How Do You Know You've Bought A Lemon?

How to know if your brand new car is a lemon.
By Brian Alexander, Content Editor
You waited a long time to get a new car. Countless hours were spent shopping for the right vehicle, securing financing and shopping for insurance; and now that you finally have your new car, the last thing you want to deal with is the headache of unexpected maintenance and troubleshooting.

Unfortunately such tiresome vehicles exist, these lemons seem to have constant faults with one or sometimes several of their major systems and can cause owners serious agony in addition to costing them some serious cash.

A lemon is any car that suffers from a recurring problem or defect that damages its use, value or safety within a specified period of time. Generally, a car that has received service for the same defect four or more times within the warranty period is considered a lemon.

If you think your car is a lemon, the first thing you need to do is let your dealer know about it - the more promptly you report problems, the quicker they can be diagnosed and repaired. If the issue is widespread across the model range, your dealer should have no problem diagnosing and rectifying the problem, and may have even issue a recall on the affected part or, if you're unlucky, parts.

If you are suffering from a repetitive issue that seems to be specific to your vehicle, you still have options that protect your rights as a consumer. Each state has what are called Lemon Laws, or laws that define what constitutes a lemon and protect car owners from paying for recurring repairs.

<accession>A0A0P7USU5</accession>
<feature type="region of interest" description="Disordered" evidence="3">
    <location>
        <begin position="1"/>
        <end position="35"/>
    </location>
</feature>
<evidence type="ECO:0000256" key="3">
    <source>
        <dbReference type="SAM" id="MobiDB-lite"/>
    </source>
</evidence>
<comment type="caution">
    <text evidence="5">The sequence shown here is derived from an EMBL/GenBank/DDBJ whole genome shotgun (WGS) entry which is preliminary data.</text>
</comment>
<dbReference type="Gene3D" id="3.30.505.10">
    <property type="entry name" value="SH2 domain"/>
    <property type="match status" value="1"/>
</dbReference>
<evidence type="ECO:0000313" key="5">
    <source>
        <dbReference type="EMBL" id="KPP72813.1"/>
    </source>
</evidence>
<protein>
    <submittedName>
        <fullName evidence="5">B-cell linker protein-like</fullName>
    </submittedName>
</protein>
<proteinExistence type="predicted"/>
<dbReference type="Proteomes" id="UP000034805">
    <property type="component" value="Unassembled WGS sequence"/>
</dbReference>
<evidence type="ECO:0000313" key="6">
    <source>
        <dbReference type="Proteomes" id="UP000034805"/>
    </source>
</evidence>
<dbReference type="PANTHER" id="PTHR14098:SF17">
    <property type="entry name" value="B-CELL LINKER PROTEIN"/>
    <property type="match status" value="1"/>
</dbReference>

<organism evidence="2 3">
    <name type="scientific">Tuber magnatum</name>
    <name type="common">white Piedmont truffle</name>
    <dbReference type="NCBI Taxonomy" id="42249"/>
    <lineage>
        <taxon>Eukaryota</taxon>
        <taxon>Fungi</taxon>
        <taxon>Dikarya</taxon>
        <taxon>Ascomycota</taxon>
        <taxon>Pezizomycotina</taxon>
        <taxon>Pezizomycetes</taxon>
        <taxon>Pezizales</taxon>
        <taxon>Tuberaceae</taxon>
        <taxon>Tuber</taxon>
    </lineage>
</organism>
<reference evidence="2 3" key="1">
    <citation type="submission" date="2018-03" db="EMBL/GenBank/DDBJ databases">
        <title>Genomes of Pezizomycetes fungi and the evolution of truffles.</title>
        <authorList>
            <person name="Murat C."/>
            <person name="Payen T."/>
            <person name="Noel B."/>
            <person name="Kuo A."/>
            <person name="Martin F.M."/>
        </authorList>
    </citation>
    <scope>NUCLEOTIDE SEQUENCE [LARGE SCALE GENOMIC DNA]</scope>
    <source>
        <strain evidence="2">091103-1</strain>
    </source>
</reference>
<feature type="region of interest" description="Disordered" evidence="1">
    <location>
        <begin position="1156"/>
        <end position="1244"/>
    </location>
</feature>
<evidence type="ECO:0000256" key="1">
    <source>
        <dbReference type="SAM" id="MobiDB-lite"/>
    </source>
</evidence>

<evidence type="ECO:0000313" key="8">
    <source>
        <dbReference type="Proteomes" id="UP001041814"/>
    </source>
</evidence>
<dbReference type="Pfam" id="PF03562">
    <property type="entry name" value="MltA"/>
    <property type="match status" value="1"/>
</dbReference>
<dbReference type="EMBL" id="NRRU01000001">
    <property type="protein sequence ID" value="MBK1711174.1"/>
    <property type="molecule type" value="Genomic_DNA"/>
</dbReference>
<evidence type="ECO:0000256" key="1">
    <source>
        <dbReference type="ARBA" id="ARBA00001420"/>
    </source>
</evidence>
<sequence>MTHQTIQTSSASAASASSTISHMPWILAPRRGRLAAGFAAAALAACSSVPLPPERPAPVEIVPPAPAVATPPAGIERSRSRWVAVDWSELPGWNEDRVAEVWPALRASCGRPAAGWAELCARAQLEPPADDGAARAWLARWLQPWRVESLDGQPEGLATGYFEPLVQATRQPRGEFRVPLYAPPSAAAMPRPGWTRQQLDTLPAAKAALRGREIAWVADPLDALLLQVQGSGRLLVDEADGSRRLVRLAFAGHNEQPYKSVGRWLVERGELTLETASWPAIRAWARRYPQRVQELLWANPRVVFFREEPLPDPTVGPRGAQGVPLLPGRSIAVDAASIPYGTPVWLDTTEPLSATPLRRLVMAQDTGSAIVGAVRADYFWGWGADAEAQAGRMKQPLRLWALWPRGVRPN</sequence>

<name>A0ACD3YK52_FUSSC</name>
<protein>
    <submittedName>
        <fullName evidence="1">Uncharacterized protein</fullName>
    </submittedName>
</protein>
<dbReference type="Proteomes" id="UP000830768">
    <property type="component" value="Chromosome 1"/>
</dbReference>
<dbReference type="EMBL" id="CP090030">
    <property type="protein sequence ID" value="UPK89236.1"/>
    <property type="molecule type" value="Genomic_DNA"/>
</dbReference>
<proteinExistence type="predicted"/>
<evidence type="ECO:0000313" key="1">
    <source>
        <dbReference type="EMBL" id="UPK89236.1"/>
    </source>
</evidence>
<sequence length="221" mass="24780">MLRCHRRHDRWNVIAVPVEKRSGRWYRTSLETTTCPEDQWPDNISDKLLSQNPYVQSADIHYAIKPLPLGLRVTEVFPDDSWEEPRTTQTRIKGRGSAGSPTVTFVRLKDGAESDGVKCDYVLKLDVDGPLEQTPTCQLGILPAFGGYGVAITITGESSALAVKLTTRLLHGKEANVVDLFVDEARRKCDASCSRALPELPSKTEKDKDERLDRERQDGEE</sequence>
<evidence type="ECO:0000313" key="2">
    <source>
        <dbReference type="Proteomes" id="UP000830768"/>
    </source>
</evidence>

The laws differ from state to state - for example, states may differ on their definition of the "warranty period" - but every state has a program that protects consumers from overly faulty equipment. While some states only require that owners file a complaint against the manufacturer, others require legal representation in order to file a lemon case against a manufacturer.

So what happens if you have a lemon and decide to file a complaint or litigate against the manufacturer? If the court sides with you in the end, the manufacturer will be forced to either buy back the vehicle, refund the purchase price or replace the vehicle, depending on state law. The manufacturer will likely have to reimburse you for maintenance costs as well, along with any associated legal fees.

If you think you have a lemon, consult your state's Lemon Law and decide if you should move forward with a case. If your vehicle qualifies as a lemon, chances are you will be reimbursed and rid of any further frustration due to recurring maintenance.


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